Fear of economic slowdown hits oil price
After hitting the $100 per barrel mark by the beginning of the year, oil prices lowered to below $90 a barrel due to several factors, especially deepening fears that a world economy slowdown could curb energy demand.
Reports showing a slowdown in US and Japanese economies and predictions that the fast-growing Chinese economy might have peaked, added to fears of a recession in the world economy. The negative economic sentiment has been the oil markets’ driver in recent days, pushing prices down nearly $10 during the past two weeks.
Concerns about the economy were ignited by a US Commerce Department report last week that construction of new homes fell by 25 per cent in 2007, the largest drop in 27 years.
Also there is doubt among investors about the effectiveness of the proposed tax cuts in the United States in arresting the downward slide of the US economy.
But oil experts see other factors in the current decline in oil prices. “The world economy is still strong. The slowdown happens in the growth rates, not in the whole economy. The main factor behind drop in oil prices is the retreat of geopolitical pressures. The US toned down its threats to Iran during the last two weeks,” Ali Al Baghli, former Kuwaiti oil minister, told Emirates Business.
He said the GCC tour by US President George Bush failed to gear up a regional front against Iran. “This situation eased worries about safety of oil supplies from the region, and this eased pressures on oil markets and led to the decline in prices.”
Forecasts about oil demand also added to the worries. The International Energy Agency (IEA) cut growth predictions for world oil demand this year to 2.3 per cent from a previous estimate of 2.5 per cent.
The IEA said global oil demand will rise to 87.8 million barrels per day this year, and added that it could revise its forecast again if the US economy worsens.
But some oil experts say the decline in oil prices has been contained by expectations the US Federal Reserve will cut interest rates in coming months to avert the economic downturn.
Fast growing economies like China and India have been consuming oil at high rates, which has reduced the relative weight of the US market, even if the US remains the world’s largest consumer of oil.
Al Baghli said previous forecasts depended on the fast growing demand by China and India, but both countries reached a high level of demand and this will continue over the coming years. “Economic growth rates in developing countries reached high levels, so the current slowdown does not reflect a recession. The demand from China and India, for example, did not increase during the last month but their oil demand will continue at top levels for the next couple of years,” he said.
Oil markets will continue monitor the world economy in coming weeks. Prices could decline as more evidence emerges of an economic downturn in the US, Europe and Asia.
Experts said that the global oil market will see softer demand starting next month because peak winter demand would have passed and demand is typically weaker in the spring.
But Al Baghli accused traders and brokers in oil markets of the unjustified increase in oil prices during 2007. “The on spot and daily trading of oil in international markets reached 85 million barrels per day, while future oil deals reached 1.5 billion barrels per day. Brokers play a major role in increasing prices of future deals.”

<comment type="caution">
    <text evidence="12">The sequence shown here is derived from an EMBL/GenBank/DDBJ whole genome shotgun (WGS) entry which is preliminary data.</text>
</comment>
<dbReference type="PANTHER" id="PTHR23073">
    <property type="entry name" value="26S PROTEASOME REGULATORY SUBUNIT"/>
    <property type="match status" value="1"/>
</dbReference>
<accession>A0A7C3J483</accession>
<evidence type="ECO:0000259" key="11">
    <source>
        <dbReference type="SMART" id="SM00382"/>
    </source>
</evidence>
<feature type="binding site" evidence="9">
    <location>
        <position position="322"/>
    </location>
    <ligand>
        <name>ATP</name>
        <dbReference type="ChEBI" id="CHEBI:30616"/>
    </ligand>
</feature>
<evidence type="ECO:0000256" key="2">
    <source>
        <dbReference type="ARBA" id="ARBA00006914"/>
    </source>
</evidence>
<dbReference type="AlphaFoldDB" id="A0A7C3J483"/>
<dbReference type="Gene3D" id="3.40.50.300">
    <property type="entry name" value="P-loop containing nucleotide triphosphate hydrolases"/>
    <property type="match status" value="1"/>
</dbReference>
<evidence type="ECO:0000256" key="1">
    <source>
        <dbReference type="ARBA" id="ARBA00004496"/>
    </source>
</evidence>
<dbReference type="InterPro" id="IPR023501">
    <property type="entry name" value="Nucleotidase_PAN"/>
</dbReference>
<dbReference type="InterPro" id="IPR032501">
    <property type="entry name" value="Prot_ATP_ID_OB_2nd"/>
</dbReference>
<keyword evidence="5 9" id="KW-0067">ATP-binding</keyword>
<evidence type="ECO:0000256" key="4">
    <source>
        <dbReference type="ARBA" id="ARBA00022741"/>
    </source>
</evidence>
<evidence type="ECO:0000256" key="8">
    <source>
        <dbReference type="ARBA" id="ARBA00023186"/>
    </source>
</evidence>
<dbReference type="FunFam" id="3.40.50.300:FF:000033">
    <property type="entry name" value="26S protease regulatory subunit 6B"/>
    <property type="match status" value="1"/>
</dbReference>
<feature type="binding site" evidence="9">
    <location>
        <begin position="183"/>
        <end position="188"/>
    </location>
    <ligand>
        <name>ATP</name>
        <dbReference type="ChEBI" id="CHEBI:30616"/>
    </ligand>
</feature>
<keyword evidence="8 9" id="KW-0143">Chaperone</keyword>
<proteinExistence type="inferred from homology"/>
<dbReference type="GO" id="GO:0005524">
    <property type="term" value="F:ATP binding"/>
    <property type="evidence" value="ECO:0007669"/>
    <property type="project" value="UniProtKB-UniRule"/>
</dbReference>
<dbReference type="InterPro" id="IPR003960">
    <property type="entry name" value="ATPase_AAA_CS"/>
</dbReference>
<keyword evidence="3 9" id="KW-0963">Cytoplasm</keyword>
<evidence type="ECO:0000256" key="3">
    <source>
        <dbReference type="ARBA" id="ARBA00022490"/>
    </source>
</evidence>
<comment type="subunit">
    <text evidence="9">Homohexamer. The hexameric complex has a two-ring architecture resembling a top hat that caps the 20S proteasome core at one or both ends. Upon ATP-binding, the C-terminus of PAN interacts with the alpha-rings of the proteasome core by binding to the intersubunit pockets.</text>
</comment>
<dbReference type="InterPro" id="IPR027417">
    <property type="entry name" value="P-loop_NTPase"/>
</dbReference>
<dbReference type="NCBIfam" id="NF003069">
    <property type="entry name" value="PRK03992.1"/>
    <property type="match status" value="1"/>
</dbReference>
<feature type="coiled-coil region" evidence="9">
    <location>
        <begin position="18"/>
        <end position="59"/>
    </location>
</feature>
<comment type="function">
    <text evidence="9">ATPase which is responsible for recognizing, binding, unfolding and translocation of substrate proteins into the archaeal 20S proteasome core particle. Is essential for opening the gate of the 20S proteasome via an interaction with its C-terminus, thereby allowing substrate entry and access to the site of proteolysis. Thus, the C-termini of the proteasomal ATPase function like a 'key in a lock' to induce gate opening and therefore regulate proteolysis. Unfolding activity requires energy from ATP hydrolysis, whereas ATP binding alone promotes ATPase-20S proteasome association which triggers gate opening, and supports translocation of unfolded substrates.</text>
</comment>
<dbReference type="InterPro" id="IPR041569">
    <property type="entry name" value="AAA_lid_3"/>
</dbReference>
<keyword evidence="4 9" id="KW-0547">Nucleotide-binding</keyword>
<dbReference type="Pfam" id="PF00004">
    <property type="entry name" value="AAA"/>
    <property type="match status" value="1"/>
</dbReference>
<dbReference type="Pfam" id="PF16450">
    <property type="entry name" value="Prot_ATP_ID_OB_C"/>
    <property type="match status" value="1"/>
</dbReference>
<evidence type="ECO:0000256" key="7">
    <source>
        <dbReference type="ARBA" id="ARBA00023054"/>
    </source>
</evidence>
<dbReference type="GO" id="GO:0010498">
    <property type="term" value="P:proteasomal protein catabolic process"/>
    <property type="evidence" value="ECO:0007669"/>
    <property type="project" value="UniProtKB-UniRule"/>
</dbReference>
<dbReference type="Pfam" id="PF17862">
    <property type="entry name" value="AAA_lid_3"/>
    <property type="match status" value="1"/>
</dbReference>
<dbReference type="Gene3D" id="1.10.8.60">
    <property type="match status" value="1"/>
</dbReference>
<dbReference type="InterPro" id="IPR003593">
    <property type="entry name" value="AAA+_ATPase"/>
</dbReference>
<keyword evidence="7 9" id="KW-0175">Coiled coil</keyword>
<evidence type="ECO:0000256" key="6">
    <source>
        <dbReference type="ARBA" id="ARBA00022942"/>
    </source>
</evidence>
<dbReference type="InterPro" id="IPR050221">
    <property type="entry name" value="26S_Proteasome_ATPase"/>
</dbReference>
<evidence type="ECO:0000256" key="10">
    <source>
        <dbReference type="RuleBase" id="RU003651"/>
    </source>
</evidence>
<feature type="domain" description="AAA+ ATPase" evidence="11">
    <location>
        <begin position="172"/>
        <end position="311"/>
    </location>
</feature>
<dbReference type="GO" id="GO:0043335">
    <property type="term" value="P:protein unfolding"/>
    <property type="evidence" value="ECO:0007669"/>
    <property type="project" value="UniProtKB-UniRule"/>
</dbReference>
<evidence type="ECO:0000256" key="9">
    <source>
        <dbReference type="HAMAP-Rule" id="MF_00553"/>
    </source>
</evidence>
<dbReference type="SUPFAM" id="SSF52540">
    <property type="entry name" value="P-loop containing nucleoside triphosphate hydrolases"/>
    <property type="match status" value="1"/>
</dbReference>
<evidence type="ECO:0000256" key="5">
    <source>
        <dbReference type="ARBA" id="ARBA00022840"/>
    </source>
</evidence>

He explained that trading in future oil contracts depends on psychological factors, speculations and fears of geopolitical developments, so the hike in oil prices always happened in future prices.
Traders are also looking to a February 1 meeting of the Organisation of the Petroleum Exporting Countries (Opec) in Vienna. Some top officials in Opec countries already disclosed that there is no reason for the cartel to hike production.
Opec countries blamed the rising prices on oil speculators rather than tight supply. They said that the decision to boost production by 500,000 barrels per day last September did not counter rising prices.
Surplus world oil capacity has declined since 2001. Current surplus capacity reached more than 1.6 million barrels a day, down from more than five million barrels a day in 2001.
A recent study by Boston-based Cambridge Energy Research Associates said while output from the world’s existing oil fields is declining at a rate of about 4.5 per cent annually, new projects in the works will make up for the decline. This study supports a view that there is no impending short-term peak in global oil production.
But the UK-based Oil Depletion Analysis Centre said in a report that peak production had already been observed in 60 of the world’s 98 oil producing countries.
Al Baghli said most oil producing countries are benefiting from the high oil prices, so they are producing at full capacity. “We see a surplus in production capacity in a few countries, mainly Saudi Arabia the UAE and Kuwait. These countries already enjoy a surplus in their budgets and financial liquidity, so they are not interested in increasing their production in the short term,” he said.
Al Baghli added that increasing output capacity also needs large investment funds and long-term projects. “So we can see expansion in supply capacity on the long term as long as oil prices with continue in high levels.”
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